There is quite a bit to unpack from Wisconsin’s thrilling overtime victory against No. 7 Nebraska this past Saturday.
For starters, a lot of credit has to be given to Mike Riley and the Cornhuskers for how well they battled back in that game. Since Nebraska joined the Big Ten back in 2011, the Huskers and the Badgers have had several high-profile meetings. More times than not, those meetings have resulted in Nebraska being embarrassed by Wisconsin on national television. But that was not the case Saturday night.
When the Badgers opened up the second half with a lengthy scoring drive to grab a 17-7 lead, it was possible that they could have broken the game open and cruised to a win by a comfortable margin. Under former Cornhuskers coach Bo Pelini, big games like this were where his teams consistently seemed to fall flat on their face. The Huskers may have not moved to 8-0, but they made an admirable comeback attempt to force overtime and could’ve easily won that game. If the refs had called a blatant pass interference by T.J. Watt on the penultimate play of the game, that very well could have happened. And despite the loss, the Cornhuskers could still earn a spot in the Big Ten Championship Game by winning out, though they will need to beat Ohio State on the road next Saturday for that to happen.
Riley has the program pointed in the right direction and it’s safe to say that this budding rivalry between Wisconsin and Nebraska will have major Big Ten West implications every time the teams meet for the foreseeable future.
As for Wisconsin, its hopes of making it back to Indianapolis stay alive thanks to the dramatic victory. However, Paul Chryst has managed to concoct a quarterback controversy practically out of thin air.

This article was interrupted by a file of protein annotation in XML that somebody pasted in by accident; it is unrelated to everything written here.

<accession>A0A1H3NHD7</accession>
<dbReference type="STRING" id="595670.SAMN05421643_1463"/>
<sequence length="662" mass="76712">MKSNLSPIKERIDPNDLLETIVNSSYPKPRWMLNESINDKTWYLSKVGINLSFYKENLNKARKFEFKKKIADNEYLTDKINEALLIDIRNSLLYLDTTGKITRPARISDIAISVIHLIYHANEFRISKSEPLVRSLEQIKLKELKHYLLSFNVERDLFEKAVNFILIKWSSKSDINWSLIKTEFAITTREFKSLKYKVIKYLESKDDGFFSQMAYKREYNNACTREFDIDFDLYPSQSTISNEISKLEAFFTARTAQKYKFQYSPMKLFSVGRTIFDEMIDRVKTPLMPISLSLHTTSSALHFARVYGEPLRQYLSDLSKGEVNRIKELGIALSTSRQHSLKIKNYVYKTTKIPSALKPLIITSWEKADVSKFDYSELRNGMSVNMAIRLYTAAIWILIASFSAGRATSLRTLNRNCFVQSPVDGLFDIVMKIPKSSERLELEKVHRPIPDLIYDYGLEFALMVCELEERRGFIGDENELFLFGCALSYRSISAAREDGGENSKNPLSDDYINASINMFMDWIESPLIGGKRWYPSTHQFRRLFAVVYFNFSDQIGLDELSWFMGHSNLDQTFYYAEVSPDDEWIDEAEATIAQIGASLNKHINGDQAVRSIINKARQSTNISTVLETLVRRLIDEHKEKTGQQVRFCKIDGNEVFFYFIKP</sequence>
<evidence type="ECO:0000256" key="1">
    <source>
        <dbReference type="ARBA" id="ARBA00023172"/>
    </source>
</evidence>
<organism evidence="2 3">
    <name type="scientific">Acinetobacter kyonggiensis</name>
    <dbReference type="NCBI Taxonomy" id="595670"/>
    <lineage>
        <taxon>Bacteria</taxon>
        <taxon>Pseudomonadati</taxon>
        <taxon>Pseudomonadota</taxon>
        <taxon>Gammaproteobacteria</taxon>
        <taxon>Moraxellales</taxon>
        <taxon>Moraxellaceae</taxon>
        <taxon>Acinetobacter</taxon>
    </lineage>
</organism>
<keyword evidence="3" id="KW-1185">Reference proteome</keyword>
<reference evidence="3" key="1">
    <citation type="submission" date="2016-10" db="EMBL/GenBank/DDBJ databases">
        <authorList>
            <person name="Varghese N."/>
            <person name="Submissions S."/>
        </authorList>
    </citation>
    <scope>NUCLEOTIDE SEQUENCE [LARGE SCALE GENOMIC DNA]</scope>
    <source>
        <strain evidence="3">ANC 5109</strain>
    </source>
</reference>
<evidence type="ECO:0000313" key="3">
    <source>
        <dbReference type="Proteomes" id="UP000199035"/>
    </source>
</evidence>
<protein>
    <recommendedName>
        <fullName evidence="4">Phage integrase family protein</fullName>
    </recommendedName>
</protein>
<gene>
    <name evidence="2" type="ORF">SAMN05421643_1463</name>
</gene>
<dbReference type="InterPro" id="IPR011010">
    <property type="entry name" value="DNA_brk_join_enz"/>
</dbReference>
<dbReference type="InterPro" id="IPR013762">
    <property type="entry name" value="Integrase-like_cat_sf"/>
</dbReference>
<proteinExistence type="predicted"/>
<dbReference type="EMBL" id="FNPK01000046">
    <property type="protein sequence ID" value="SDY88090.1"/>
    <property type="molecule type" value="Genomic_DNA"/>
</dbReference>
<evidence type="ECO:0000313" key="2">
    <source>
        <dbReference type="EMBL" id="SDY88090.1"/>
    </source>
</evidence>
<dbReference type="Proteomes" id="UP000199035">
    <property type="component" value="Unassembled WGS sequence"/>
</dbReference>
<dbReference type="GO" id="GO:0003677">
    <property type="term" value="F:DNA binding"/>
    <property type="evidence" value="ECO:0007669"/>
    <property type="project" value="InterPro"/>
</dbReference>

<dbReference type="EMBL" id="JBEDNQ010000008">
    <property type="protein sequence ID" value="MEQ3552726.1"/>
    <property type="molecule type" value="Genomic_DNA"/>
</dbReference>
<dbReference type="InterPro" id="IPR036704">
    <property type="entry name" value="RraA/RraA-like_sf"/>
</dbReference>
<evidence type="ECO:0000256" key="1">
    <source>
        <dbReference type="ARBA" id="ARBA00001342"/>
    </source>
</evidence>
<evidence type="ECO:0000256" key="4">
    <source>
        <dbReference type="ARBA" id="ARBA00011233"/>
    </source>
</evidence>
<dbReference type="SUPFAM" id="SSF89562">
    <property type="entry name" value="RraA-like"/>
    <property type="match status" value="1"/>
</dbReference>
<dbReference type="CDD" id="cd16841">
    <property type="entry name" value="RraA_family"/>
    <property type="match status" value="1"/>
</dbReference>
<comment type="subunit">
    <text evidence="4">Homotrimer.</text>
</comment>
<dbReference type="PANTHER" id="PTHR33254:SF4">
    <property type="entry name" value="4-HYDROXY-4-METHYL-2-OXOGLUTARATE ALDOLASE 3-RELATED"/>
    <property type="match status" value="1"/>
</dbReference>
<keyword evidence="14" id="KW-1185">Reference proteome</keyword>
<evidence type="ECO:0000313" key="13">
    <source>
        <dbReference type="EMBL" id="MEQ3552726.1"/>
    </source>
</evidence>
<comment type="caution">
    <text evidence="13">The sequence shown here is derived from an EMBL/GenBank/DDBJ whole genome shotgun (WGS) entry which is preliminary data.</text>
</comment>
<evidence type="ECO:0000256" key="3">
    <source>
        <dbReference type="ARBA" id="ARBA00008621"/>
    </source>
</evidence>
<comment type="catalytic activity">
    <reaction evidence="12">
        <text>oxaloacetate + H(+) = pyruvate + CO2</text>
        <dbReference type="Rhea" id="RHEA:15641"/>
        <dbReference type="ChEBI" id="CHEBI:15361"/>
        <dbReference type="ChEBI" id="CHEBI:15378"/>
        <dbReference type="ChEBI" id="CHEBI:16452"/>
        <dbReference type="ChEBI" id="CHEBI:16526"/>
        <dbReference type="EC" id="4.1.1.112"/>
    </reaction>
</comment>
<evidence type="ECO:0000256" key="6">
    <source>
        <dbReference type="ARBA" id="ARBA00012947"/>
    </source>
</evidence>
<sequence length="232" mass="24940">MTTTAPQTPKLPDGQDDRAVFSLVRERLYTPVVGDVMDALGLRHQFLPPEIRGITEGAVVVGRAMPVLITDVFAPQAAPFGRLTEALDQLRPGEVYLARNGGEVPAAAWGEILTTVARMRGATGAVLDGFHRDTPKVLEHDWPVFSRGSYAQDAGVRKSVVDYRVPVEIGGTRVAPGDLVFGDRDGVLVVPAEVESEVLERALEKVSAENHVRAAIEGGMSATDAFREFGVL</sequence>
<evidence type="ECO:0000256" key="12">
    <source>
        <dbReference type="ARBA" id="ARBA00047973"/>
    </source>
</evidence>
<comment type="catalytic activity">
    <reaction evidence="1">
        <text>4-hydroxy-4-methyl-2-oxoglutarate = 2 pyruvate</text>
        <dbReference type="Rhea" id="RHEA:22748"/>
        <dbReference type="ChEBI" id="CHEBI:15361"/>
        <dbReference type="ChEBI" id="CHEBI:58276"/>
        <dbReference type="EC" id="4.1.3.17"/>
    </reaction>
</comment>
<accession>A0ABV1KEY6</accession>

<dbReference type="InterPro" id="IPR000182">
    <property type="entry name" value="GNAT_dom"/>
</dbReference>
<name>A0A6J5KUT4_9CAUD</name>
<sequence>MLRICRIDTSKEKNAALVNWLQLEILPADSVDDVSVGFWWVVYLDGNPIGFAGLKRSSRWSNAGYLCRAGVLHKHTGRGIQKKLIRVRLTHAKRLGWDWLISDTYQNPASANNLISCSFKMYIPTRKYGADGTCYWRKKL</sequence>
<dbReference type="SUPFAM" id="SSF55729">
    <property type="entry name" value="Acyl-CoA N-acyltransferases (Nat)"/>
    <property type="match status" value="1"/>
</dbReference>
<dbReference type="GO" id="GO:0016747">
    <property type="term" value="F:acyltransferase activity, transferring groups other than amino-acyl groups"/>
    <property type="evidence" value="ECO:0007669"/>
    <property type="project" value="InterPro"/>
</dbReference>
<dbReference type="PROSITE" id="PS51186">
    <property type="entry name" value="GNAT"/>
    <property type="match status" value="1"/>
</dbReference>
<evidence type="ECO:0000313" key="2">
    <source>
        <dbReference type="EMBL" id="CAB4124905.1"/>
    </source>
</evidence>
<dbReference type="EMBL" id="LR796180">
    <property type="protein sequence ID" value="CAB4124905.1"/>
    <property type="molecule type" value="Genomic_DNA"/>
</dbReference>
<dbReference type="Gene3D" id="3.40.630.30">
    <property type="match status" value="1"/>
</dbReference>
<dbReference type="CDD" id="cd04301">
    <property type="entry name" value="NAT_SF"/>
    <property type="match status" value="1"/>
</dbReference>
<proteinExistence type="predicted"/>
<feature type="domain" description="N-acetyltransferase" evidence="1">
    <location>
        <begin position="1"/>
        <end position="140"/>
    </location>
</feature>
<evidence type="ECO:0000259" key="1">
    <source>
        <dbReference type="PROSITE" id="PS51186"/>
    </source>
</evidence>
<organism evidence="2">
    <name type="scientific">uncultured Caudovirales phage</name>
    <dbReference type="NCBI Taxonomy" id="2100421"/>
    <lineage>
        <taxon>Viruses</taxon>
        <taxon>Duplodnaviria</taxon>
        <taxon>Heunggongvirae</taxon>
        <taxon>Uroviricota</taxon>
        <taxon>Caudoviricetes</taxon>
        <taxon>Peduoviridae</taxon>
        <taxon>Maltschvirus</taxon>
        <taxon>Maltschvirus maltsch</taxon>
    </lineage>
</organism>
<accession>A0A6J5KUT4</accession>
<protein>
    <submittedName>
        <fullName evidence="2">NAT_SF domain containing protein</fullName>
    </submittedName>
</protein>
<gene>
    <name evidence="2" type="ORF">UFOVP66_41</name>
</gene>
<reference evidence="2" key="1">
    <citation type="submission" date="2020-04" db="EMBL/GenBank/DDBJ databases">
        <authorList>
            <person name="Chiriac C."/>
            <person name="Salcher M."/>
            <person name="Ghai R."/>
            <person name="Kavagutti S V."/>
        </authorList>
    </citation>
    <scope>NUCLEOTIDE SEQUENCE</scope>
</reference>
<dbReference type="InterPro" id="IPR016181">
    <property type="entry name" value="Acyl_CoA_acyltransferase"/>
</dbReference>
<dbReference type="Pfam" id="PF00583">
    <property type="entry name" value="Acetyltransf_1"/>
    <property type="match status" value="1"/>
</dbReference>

For whatever reason, Chryst and his coaching staff have decided that it is a good idea to randomly pepper Bart Houston into games. The two-quarterback system didn’t have any real ill effects against Iowa, but it almost cost the Badgers dearly Saturday night.
After Hornibrook threw an egregious interception in the second half, Chryst sent Houston out on the next drive, who promptly did the same thing. This left Chryst in a bit of a dilemma of who to go with for the rest of the game, and he ended up just sticking with Houston the rest of the way. The Badgers have now gone 2-0 since they’ve implemented this two-quarterback system, but they’re winning in spite of it, not because of it.
When Houston struggled early in the season, Chryst did the right thing and made Hornibrook the starter. That was a smart decision that he deserved credit for because there are plenty of coaches who would’ve stuck with Houston until Wisconsin lost a game or two before making a move. Chryst erred on the side of being proactive rather than reactive.
However, he needs to embrace that decision and let Hornibrook get these valuable reps. Hornibrook is going to make mistakes, throw bad interceptions and go through all the other growing pains that nearly all young quarterbacks endure. It’s important to remember that he’s still only made a grand total of five collegiate starts.
But Hornibrook is, in all likelihood, the quarterback of the future for this program. He needs these in-game reps to work through the growing pains and help him develop. It has to be hard to get in a rhythm under center when you’re being pulled out of the game at random points. It’s inexplicable that Chryst would go with this two-quarterback system seemingly out of nowhere. Unfortunately, it’s doubtful that he’ll give up on it any time soon.
Next up for the Badgers is a road trip to take on Northwestern at Ryan Field, a place where they haven’t won since Ron Dayne was their running back. Wisconsin playing in the Mystical Realm of Evanston while employing an ill-conceived two-quarterback system—what could possibly go wrong?